The added scrutiny has never been an issue for Sam Hin, whose mother lives in the neighborhood.
"A lot of people say this is not a great neighborhood, but we've never had any problems," said Hin, who works in human resources at a skilled nursing facility. "It's our home. It's what we're used to."
But Shannon Peavler, an in-home support provider whose mother lives on Moorland Avenue, said deputies "come into the neighborhood thinking it's a bad neighborhood, so they treat people that way."
She described a previous incident in which she said a sheriff's deputy pulled a gun and Taser on her mother following a traffic stop outside her home.
"I'm not afraid of gang members or bad people," Peavler said. "I'm scared of the sheriffs."
Signs at the memorial that grows by the day for the teen at the field where he was slain included one that read: "Wanted for Murder. Sonoma County Sheriff."
The field is a half-mile north of Lopez's home. He was walking to a friend's house when deputies encountered him.
At the Berry's Market at Moorland Avenue and Todd Road, where the teen used to buy candy for his little sister, manager Mary Sega said reaction from customers has been split between anger and despair.
"Some people are very angry that a child was killed by police, saying they (law enforcement) should know what they see. The other half are devastated for the parents and the deputy for what happened," she said.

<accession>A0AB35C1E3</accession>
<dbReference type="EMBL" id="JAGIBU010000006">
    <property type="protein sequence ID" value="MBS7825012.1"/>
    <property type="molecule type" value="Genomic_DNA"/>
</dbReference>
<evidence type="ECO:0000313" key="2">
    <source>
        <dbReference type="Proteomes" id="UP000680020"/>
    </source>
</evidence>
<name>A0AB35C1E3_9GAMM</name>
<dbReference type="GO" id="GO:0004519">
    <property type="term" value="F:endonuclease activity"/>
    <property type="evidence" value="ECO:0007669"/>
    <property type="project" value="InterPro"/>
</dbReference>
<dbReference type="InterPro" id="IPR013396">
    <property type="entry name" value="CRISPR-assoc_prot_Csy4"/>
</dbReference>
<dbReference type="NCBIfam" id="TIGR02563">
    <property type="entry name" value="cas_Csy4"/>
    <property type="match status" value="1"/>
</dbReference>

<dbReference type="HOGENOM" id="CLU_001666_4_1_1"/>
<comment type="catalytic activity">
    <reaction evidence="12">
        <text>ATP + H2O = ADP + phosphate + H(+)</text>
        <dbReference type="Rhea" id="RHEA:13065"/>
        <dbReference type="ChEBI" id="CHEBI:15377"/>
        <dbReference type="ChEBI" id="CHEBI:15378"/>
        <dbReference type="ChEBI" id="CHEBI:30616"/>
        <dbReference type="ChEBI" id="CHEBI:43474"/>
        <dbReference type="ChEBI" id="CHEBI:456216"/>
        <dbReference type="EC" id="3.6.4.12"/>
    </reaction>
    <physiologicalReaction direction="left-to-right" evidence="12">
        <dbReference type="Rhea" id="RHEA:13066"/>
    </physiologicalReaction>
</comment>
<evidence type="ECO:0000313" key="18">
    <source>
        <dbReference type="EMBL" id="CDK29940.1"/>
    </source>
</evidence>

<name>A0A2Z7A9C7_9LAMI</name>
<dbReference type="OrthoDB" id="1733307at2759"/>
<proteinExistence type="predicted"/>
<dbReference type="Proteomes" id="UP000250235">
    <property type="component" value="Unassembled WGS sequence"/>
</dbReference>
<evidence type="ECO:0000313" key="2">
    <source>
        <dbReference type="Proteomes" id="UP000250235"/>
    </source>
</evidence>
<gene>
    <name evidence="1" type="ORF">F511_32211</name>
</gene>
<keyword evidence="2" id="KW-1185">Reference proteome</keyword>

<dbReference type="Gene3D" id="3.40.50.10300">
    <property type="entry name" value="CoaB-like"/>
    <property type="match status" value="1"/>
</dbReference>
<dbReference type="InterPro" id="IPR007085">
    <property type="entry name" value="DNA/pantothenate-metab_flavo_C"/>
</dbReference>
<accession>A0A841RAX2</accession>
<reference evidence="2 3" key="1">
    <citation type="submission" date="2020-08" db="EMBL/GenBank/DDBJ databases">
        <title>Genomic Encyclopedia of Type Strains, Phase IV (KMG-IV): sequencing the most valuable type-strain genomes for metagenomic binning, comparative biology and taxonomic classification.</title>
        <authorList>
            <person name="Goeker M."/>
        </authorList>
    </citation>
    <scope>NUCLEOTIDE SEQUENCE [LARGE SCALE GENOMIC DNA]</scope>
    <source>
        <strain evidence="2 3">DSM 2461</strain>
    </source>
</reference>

Sega stopped by the family home Thursday afternoon, delivering a platter of food from the store and visiting with the boy's mother.
"I just had to go down there to tell her how devastated I am for her," she said.
Sandra and Michael Larsen, who live across the street from the Lopez home, said Andy Lopez used to wait for the school bus in their driveway and chase his bull terrier dog back home from their yard. The Larsens' granddaughter, who attended the same elementary school as Lopez, and her fourth-grade classmates spent Wednesday writing letters of condolence to his family. The stack of colored and carefully penned notes sat ready for delivery just inside their doorway.
"Nice kid. Very polite, good looking," Michael Larsen said.
Sandra Larsen voiced some understanding for the predicament authorities said the two deputies faced, seeing a gun they apparently didn't know was fake.
"With so many things happening nowadays," she said, referring to recent mass shootings across the country and cases of gun violence among children, "you don't know what's going to happen. So the officers might be edgier than what they used to be."
The deputy who fired the fatal shots feared for his life, that of his partner and the community, according to Santa Rosa police, who are investigating the shooting. Police said the teen was carrying a replica AK-47 assault-style rifle, and that he turned toward the two deputies who had stopped to investigate.
Several residents Thursday weren't buying it.
"No one needed to hop out of the car and shoot him," said Brian Bushon, a delivery truck driver who said he served as a military police officer in the Air Force.
Bushon, who lives with his wife and 16-month-old son nine doors down from where Lopez was slain, said he discovered a bullet in his driveway following the shooting. He turned it over to investigators.